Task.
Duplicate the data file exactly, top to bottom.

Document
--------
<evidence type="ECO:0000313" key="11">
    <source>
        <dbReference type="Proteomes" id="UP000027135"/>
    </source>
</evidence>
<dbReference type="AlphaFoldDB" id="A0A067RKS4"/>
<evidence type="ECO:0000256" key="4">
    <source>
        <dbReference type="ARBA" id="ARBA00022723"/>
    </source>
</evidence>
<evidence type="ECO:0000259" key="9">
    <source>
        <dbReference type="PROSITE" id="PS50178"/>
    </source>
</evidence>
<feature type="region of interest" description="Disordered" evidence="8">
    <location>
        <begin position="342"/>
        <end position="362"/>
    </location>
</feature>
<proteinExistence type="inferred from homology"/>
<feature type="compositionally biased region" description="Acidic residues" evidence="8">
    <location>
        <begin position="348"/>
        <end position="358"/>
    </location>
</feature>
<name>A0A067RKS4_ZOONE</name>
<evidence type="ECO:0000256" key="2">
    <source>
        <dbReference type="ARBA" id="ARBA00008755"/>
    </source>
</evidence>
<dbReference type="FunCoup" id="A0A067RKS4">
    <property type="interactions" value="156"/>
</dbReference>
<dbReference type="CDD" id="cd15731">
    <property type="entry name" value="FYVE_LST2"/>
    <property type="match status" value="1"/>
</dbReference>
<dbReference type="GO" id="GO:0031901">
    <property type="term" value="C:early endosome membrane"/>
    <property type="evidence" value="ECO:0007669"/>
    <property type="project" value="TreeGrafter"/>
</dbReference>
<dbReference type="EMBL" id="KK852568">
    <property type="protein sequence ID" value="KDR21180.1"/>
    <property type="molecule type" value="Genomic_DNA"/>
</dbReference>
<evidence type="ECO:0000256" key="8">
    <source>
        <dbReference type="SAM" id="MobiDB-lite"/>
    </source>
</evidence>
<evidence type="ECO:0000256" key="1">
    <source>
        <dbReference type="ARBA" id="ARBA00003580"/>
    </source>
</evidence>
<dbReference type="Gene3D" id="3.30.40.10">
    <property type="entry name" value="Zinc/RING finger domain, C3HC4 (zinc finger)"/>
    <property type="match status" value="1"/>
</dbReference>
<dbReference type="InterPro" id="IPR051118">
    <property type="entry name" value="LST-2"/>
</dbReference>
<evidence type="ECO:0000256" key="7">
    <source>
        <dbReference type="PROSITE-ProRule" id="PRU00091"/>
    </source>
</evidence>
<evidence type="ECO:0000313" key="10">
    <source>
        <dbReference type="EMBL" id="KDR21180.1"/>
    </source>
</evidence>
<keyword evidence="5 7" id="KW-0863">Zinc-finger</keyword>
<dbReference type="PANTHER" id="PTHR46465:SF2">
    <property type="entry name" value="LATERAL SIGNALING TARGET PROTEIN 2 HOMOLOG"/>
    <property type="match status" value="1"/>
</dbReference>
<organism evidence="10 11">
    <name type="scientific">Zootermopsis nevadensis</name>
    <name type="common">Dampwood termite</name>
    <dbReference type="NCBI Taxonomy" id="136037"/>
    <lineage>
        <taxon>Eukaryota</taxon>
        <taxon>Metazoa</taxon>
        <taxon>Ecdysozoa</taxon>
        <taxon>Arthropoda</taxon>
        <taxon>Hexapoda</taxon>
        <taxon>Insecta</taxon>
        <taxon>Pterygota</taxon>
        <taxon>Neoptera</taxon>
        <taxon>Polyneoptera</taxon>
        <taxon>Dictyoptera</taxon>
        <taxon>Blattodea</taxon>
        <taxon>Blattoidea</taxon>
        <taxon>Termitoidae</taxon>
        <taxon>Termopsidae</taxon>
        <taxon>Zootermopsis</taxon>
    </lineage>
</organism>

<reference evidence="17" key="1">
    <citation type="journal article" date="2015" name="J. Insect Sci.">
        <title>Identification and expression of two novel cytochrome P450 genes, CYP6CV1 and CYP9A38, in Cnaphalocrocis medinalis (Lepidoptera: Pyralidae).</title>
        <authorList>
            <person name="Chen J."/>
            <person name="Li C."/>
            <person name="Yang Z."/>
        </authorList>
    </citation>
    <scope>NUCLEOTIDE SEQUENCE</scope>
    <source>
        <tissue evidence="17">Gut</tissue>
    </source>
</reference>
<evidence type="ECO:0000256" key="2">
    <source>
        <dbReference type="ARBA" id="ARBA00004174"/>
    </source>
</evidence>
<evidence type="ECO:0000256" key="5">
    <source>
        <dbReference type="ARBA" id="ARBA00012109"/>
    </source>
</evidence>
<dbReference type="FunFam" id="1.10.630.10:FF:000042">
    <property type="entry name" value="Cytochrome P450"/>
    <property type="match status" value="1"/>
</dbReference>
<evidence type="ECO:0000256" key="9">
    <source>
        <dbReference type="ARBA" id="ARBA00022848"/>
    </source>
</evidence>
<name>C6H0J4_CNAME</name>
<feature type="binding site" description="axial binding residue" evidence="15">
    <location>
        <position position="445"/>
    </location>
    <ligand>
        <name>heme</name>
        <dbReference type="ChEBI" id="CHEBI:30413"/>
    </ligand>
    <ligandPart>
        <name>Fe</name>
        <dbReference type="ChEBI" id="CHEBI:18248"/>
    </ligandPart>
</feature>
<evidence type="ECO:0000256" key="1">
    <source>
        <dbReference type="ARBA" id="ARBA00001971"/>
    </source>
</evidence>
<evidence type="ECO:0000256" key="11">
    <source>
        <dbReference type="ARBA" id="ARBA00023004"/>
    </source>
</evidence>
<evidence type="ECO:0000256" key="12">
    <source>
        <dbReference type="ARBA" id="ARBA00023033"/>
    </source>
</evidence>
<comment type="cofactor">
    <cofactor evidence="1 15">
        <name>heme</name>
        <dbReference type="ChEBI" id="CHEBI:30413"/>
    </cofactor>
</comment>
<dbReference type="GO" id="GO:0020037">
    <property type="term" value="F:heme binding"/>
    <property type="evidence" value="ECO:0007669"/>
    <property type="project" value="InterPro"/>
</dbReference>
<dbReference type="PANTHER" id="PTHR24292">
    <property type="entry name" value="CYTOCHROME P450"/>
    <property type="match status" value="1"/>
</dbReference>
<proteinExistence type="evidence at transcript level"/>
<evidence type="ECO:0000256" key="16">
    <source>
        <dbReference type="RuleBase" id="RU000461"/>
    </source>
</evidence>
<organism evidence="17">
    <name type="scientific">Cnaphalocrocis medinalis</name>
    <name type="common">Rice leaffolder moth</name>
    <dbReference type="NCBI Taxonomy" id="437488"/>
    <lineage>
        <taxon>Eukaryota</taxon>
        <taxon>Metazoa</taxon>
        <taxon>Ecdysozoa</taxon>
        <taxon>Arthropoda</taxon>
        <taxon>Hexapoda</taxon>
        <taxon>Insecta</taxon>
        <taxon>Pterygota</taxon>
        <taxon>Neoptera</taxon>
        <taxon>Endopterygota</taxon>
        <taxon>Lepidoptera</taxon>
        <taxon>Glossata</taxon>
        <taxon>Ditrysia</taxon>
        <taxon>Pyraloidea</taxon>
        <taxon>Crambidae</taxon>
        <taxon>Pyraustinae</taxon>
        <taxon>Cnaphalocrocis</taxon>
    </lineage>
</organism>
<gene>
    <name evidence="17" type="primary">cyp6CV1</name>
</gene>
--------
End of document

<evidence type="ECO:0000313" key="11">
    <source>
        <dbReference type="Proteomes" id="UP000027135"/>
    </source>
</evidence>
<dbReference type="AlphaFoldDB" id="A0A067RKS4"/>
<evidence type="ECO:0000256" key="4">
    <source>
        <dbReference type="ARBA" id="ARBA00022723"/>
    </source>
</evidence>
<evidence type="ECO:0000259" key="9">
    <source>
        <dbReference type="PROSITE" id="PS50178"/>
    </source>
</evidence>
<feature type="region of interest" description="Disordered" evidence="8">
    <location>
        <begin position="342"/>
        <end position="362"/>
    </location>
</feature>
<proteinExistence type="inferred from homology"/>
<feature type="compositionally biased region" description="Acidic residues" evidence="8">
    <location>
        <begin position="348"/>
        <end position="358"/>
    </location>
</feature>
<name>A0A067RKS4_ZOONE</name>
<evidence type="ECO:0000256" key="2">
    <source>
        <dbReference type="ARBA" id="ARBA00008755"/>
    </source>
</evidence>
<dbReference type="FunCoup" id="A0A067RKS4">
    <property type="interactions" value="156"/>
</dbReference>
<dbReference type="CDD" id="cd15731">
    <property type="entry name" value="FYVE_LST2"/>
    <property type="match status" value="1"/>
</dbReference>
<dbReference type="GO" id="GO:0031901">
    <property type="term" value="C:early endosome membrane"/>
    <property type="evidence" value="ECO:0007669"/>
    <property type="project" value="TreeGrafter"/>
</dbReference>
<dbReference type="EMBL" id="KK852568">
    <property type="protein sequence ID" value="KDR21180.1"/>
    <property type="molecule type" value="Genomic_DNA"/>
</dbReference>
<evidence type="ECO:0000256" key="8">
    <source>
        <dbReference type="SAM" id="MobiDB-lite"/>
    </source>
</evidence>
<evidence type="ECO:0000256" key="1">
    <source>
        <dbReference type="ARBA" id="ARBA00003580"/>
    </source>
</evidence>
<dbReference type="Gene3D" id="3.30.40.10">
    <property type="entry name" value="Zinc/RING finger domain, C3HC4 (zinc finger)"/>
    <property type="match status" value="1"/>
</dbReference>
<dbReference type="InterPro" id="IPR051118">
    <property type="entry name" value="LST-2"/>
</dbReference>
<evidence type="ECO:0000256" key="7">
    <source>
        <dbReference type="PROSITE-ProRule" id="PRU00091"/>
    </source>
</evidence>
<evidence type="ECO:0000313" key="10">
    <source>
        <dbReference type="EMBL" id="KDR21180.1"/>
    </source>
</evidence>
<keyword evidence="5 7" id="KW-0863">Zinc-finger</keyword>
<dbReference type="PANTHER" id="PTHR46465:SF2">
    <property type="entry name" value="LATERAL SIGNALING TARGET PROTEIN 2 HOMOLOG"/>
    <property type="match status" value="1"/>
</dbReference>
<organism evidence="10 11">
    <name type="scientific">Zootermopsis nevadensis</name>
    <name type="common">Dampwood termite</name>
    <dbReference type="NCBI Taxonomy" id="136037"/>
    <lineage>
        <taxon>Eukaryota</taxon>
        <taxon>Metazoa</taxon>
        <taxon>Ecdysozoa</taxon>
        <taxon>Arthropoda</taxon>
        <taxon>Hexapoda</taxon>
        <taxon>Insecta</taxon>
        <taxon>Pterygota</taxon>
        <taxon>Neoptera</taxon>
        <taxon>Polyneoptera</taxon>
        <taxon>Dictyoptera</taxon>
        <taxon>Blattodea</taxon>
        <taxon>Blattoidea</taxon>
        <taxon>Termitoidae</taxon>
        <taxon>Termopsidae</taxon>
        <taxon>Zootermopsis</taxon>
    </lineage>
</organism>

<reference evidence="17" key="1">
    <citation type="journal article" date="2015" name="J. Insect Sci.">
        <title>Identification and expression of two novel cytochrome P450 genes, CYP6CV1 and CYP9A38, in Cnaphalocrocis medinalis (Lepidoptera: Pyralidae).</title>
        <authorList>
            <person name="Chen J."/>
            <person name="Li C."/>
            <person name="Yang Z."/>
        </authorList>
    </citation>
    <scope>NUCLEOTIDE SEQUENCE</scope>
    <source>
        <tissue evidence="17">Gut</tissue>
    </source>
</reference>
<evidence type="ECO:0000256" key="2">
    <source>
        <dbReference type="ARBA" id="ARBA00004174"/>
    </source>
</evidence>
<evidence type="ECO:0000256" key="5">
    <source>
        <dbReference type="ARBA" id="ARBA00012109"/>
    </source>
</evidence>
<dbReference type="FunFam" id="1.10.630.10:FF:000042">
    <property type="entry name" value="Cytochrome P450"/>
    <property type="match status" value="1"/>
</dbReference>
<evidence type="ECO:0000256" key="9">
    <source>
        <dbReference type="ARBA" id="ARBA00022848"/>
    </source>
</evidence>
<name>C6H0J4_CNAME</name>
<feature type="binding site" description="axial binding residue" evidence="15">
    <location>
        <position position="445"/>
    </location>
    <ligand>
        <name>heme</name>
        <dbReference type="ChEBI" id="CHEBI:30413"/>
    </ligand>
    <ligandPart>
        <name>Fe</name>
        <dbReference type="ChEBI" id="CHEBI:18248"/>
    </ligandPart>
</feature>
<evidence type="ECO:0000256" key="1">
    <source>
        <dbReference type="ARBA" id="ARBA00001971"/>
    </source>
</evidence>
<evidence type="ECO:0000256" key="11">
    <source>
        <dbReference type="ARBA" id="ARBA00023004"/>
    </source>
</evidence>
<evidence type="ECO:0000256" key="12">
    <source>
        <dbReference type="ARBA" id="ARBA00023033"/>
    </source>
</evidence>
<comment type="cofactor">
    <cofactor evidence="1 15">
        <name>heme</name>
        <dbReference type="ChEBI" id="CHEBI:30413"/>
    </cofactor>
</comment>
<dbReference type="GO" id="GO:0020037">
    <property type="term" value="F:heme binding"/>
    <property type="evidence" value="ECO:0007669"/>
    <property type="project" value="InterPro"/>
</dbReference>
<dbReference type="PANTHER" id="PTHR24292">
    <property type="entry name" value="CYTOCHROME P450"/>
    <property type="match status" value="1"/>
</dbReference>
<proteinExistence type="evidence at transcript level"/>
<evidence type="ECO:0000256" key="16">
    <source>
        <dbReference type="RuleBase" id="RU000461"/>
    </source>
</evidence>
<organism evidence="17">
    <name type="scientific">Cnaphalocrocis medinalis</name>
    <name type="common">Rice leaffolder moth</name>
    <dbReference type="NCBI Taxonomy" id="437488"/>
    <lineage>
        <taxon>Eukaryota</taxon>
        <taxon>Metazoa</taxon>
        <taxon>Ecdysozoa</taxon>
        <taxon>Arthropoda</taxon>
        <taxon>Hexapoda</taxon>
        <taxon>Insecta</taxon>
        <taxon>Pterygota</taxon>
        <taxon>Neoptera</taxon>
        <taxon>Endopterygota</taxon>
        <taxon>Lepidoptera</taxon>
        <taxon>Glossata</taxon>
        <taxon>Ditrysia</taxon>
        <taxon>Pyraloidea</taxon>
        <taxon>Crambidae</taxon>
        <taxon>Pyraustinae</taxon>
        <taxon>Cnaphalocrocis</taxon>
    </lineage>
</organism>
<gene>
    <name evidence="17" type="primary">cyp6CV1</name>
</gene>